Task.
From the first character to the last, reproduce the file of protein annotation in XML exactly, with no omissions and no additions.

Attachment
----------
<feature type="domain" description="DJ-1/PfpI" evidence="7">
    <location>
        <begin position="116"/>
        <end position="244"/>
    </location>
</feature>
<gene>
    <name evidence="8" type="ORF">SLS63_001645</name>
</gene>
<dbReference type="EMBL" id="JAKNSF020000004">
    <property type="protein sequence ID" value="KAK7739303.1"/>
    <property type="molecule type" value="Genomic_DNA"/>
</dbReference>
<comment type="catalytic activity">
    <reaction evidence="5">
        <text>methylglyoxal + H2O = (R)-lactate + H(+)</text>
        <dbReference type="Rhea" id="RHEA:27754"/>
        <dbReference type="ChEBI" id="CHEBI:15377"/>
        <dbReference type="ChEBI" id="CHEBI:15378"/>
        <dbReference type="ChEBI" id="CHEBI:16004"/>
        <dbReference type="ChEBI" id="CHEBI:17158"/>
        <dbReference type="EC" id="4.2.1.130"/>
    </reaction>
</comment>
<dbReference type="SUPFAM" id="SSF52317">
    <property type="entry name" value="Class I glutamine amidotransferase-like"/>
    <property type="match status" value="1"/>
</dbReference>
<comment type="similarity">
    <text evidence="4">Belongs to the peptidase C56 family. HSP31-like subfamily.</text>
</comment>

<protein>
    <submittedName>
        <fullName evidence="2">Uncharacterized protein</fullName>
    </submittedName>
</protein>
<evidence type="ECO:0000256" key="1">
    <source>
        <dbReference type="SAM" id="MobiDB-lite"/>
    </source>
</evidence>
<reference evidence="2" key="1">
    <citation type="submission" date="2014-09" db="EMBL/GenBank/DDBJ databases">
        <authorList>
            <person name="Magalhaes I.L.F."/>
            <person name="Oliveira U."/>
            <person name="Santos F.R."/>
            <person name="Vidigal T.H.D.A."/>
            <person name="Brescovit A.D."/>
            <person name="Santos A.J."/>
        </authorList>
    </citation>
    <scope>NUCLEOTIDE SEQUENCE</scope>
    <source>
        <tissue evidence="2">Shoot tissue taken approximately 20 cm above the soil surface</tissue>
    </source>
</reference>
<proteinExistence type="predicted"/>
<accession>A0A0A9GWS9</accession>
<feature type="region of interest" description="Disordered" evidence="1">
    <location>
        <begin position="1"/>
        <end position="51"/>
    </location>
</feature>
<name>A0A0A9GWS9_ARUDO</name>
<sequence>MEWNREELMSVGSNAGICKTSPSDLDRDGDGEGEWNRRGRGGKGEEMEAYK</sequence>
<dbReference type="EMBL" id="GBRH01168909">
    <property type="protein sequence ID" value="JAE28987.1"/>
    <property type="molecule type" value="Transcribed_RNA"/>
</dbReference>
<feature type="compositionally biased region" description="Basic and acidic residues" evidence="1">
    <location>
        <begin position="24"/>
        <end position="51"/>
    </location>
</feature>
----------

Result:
<feature type="domain" description="DJ-1/PfpI" evidence="7">
    <location>
        <begin position="116"/>
        <end position="244"/>
    </location>
</feature>
<gene>
    <name evidence="8" type="ORF">SLS63_001645</name>
</gene>
<dbReference type="EMBL" id="JAKNSF020000004">
    <property type="protein sequence ID" value="KAK7739303.1"/>
    <property type="molecule type" value="Genomic_DNA"/>
</dbReference>
<comment type="catalytic activity">
    <reaction evidence="5">
        <text>methylglyoxal + H2O = (R)-lactate + H(+)</text>
        <dbReference type="Rhea" id="RHEA:27754"/>
        <dbReference type="ChEBI" id="CHEBI:15377"/>
        <dbReference type="ChEBI" id="CHEBI:15378"/>
        <dbReference type="ChEBI" id="CHEBI:16004"/>
        <dbReference type="ChEBI" id="CHEBI:17158"/>
        <dbReference type="EC" id="4.2.1.130"/>
    </reaction>
</comment>
<dbReference type="SUPFAM" id="SSF52317">
    <property type="entry name" value="Class I glutamine amidotransferase-like"/>
    <property type="match status" value="1"/>
</dbReference>
<comment type="similarity">
    <text evidence="4">Belongs to the peptidase C56 family. HSP31-like subfamily.</text>
</comment>

<protein>
    <submittedName>
        <fullName evidence="2">Uncharacterized protein</fullName>
    </submittedName>
</protein>
<evidence type="ECO:0000256" key="1">
    <source>
        <dbReference type="SAM" id="MobiDB-lite"/>
    </source>
</evidence>
<reference evidence="2" key="1">
    <citation type="submission" date="2014-09" db="EMBL/GenBank/DDBJ databases">
        <authorList>
            <person name="Magalhaes I.L.F."/>
            <person name="Oliveira U."/>
            <person name="Santos F.R."/>
            <person name="Vidigal T.H.D.A."/>
            <person name="Brescovit A.D."/>
            <person name="Santos A.J."/>
        </authorList>
    </citation>
    <scope>NUCLEOTIDE SEQUENCE</scope>
    <source>
        <tissue evidence="2">Shoot tissue taken approximately 20 cm above the soil surface</tissue>
    </source>
</reference>
<proteinExistence type="predicted"/>
<accession>A0A0A9GWS9</accession>
<feature type="region of interest" description="Disordered" evidence="1">
    <location>
        <begin position="1"/>
        <end position="51"/>
    </location>
</feature>
<name>A0A0A9GWS9_ARUDO</name>
<sequence>MEWNREELMSVGSNAGICKTSPSDLDRDGDGEGEWNRRGRGGKGEEMEAYK</sequence>
<dbReference type="EMBL" id="GBRH01168909">
    <property type="protein sequence ID" value="JAE28987.1"/>
    <property type="molecule type" value="Transcribed_RNA"/>
</dbReference>
<feature type="compositionally biased region" description="Basic and acidic residues" evidence="1">
    <location>
        <begin position="24"/>
        <end position="51"/>
    </location>
</feature>